The Indian-American community is increasingly being targeted by telephone fraudsters. Rediff.com's George Joseph reports from New York.
On January 29, a woman (who does not want to be named for this report) in the New York-New Jersey-Connecticut tristate area received a call from a person who said she owed money to the Internal Revenue Service -- the United States government agency responsible for tax collection and tax law enforcement -- and faced arrest if she failed to pay up.
She immediately paid $10,000 (around Rs 6.2 lakhs), only to realise later that she had been the victim of a telephone scam.
Two weeks ago, George Thumpayil, a West Orange, New Jersey-based writer, got a similar call.
Since Thumpayil was aware of the telephone scam where scammers pose as IRS officials, he parried their questions and refused to pay.
A week later he got another call. This time it was for his wife and they agreed that he could answer for her.
When the scammers said the sheriff's deputies would arrive soon to arrest him and his wife, Thumpayil challenged them and after a few abusive words, they hung up.
New York native Karuna (real name changed) recalled her relative's five-hour ordeal.
She said her relative, a 35-year-old lady -- the sole breadwinner in her family since her husband is disabled -- received a phone call on her land line at 7.30 am.
The caller ID read: 1800-829-1040, the IRS telephone number.
The caller identified himself as Frank Jackson from the IRS.
"He claimed that my relative owed an excess of $7,000 (around Rs 4.35 lakhs) in back taxes and that she needed to speak to the litigation department, specifically an IRS agent named Kevin Peterson," Karuna said.
"Peterson insisted that she would be arrested in two hours, and asked if she had a lawyer. When she responded no, he claimed that she would be arrested."
He said she had been mailed documentation in November.
Since she had been traveling for most of December, the lady was unsure how to verify it.
The scammers informed her that she had no legal course of action left because she had passed the deadline.
They asked her repeatedly if she had any prior convictions or felony charges. When she said no, they said she could pay off her back taxes immediately with a penalty charge of $2,900 (around Rs 1.80 lakhs) in tax pay vouchers.
They informed her that the vouchers were available at Walmart, and other stores. They told her to stay on the line the entire time and asked her for her cell phone number.
They also informed her that she could not speak to anyone about this deal.
When the lady arrived at Walmart they asked her to look for 'Moneypak Cards'.
Walmart didn't have them, so they told her to go to the bank, withdraw $10,000 cash and then go to CVS and buy a Money Pak card.
When she came home at noon, the harried lady told a neighbour about the episode. The neighbour immediately suspected foul play.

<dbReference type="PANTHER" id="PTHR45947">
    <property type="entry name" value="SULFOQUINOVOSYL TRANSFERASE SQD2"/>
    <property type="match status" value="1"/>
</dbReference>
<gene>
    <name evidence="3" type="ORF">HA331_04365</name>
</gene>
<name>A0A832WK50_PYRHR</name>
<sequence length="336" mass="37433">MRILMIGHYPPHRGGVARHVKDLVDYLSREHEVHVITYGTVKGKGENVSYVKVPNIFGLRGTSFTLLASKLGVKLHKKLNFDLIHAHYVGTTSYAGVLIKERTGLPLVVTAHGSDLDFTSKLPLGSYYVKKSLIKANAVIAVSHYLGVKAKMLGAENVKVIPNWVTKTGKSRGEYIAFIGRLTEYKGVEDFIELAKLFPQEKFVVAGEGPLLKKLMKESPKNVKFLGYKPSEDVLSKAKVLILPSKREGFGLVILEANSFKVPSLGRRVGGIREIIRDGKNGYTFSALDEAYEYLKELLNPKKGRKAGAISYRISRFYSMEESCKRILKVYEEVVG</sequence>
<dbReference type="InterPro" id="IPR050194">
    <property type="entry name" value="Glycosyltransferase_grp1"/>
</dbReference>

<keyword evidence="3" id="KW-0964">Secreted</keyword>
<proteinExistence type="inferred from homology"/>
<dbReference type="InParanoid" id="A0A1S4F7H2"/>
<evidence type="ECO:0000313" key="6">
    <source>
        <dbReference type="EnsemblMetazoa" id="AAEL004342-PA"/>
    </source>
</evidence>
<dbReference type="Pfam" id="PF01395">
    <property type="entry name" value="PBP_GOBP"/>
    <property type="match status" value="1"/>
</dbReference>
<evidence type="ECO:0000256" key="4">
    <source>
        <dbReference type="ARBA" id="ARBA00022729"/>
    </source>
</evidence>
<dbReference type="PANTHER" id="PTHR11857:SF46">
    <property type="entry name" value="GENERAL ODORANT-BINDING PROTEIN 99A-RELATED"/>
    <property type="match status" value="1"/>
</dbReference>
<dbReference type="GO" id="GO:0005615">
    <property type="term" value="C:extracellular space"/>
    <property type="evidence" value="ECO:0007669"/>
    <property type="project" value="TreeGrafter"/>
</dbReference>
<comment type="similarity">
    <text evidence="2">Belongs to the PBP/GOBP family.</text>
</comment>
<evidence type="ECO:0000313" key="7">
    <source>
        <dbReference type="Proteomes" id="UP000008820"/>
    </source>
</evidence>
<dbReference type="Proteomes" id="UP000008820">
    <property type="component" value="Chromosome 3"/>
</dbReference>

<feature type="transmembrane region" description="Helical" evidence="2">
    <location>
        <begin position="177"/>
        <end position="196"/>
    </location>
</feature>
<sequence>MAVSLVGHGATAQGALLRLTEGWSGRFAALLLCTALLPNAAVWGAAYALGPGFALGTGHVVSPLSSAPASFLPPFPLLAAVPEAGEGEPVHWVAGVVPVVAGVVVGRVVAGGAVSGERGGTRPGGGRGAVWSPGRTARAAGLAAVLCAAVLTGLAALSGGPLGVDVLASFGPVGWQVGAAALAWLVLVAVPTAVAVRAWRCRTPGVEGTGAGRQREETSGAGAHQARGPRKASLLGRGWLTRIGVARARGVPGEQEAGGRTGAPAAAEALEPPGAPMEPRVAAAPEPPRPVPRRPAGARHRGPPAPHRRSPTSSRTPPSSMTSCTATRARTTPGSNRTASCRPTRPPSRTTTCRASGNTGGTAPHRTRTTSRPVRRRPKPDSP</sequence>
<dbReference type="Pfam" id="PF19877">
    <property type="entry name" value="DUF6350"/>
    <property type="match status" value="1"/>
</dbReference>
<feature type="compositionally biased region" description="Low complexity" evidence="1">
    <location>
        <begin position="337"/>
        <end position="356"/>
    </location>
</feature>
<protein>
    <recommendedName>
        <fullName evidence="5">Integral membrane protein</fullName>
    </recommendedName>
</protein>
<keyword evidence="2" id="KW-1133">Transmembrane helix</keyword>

When the scammers called her again she handed the phone to the neighbour who questioned them. They immediately hung up. The two then called the police.
The Parsippany, New Jersey, police last year warned the Indian community about the scam and asked them to be vigilant.
Police chief Paul Philips explained the modus operandi: "In May, a victim was led to believe that he was under investigation for violating federal and state tax laws, and he subsequently paid approximately $4,000 (around Rs 4.9 lakhs) to settle out of court and avoid arrest."
"He later learned he was the victim of a scam. Two similar incidents occurred in June," Philips said.
In all the instances, the caller targeted Parsippany residents of Indian descent and led them to believe that they were in trouble with the government and sought money to 'rectify' the situation."
"The Indian community is targeted because a lot of Indians do cash business," Jigar Shah, special liaison to Parsippany's Indian-American community outreach efforts, said.
"They get scared when calls come from the FBI (Federal Bureau of Investigation) or IRS. Rather than find out the caller's identity, they try to pay money through wire transfer," Shah added.
Vasant Tanna, a resident of Piscataway, complained to the police after he got calls from the scammers last September.
Tanna, a telecommunications engineer, did not pay though the scammers threatened him and his wife.
Protect yourself from fraud:
- Beware of any caller claiming to be from the IRS and demanding money. The IRS announced that it would never ask for payments by wire transfer or a prepaid card and it would typically alert taxpayers of unpaid taxes via mail, not a phone call.
- Never give anyone money or credit card information over the telephone.
- Never trust callers who use threats to bully their target into doing what they want. This is a tactic many scammers use.
- Be skeptical of what a caller claims s/he can do if you refuse to meet their demand. An IRS agent will not get the police or an immigration agency involved just because you owe taxes.
In the event of fraud you may contact the police, call 911 or report it to:
- The Hindu American Foundation: www.hafsite.org/Protect_Yourself_Scammers_Target_Hindu_Americans
- FTC: www.ftccomplaintassistant.gov/ Information#&panel1-1
- TIGTA : www.treasury.gov/tigta/ contact_report.shtml
- The IRS: 1800 - 829 - 1040
- The FBI: www.fbi.gov/contact-us/field
Image: A woman walks out of the IRS building in New York City. Image used only for representational purposes.
Photograph: Lucas Jackson/Reuters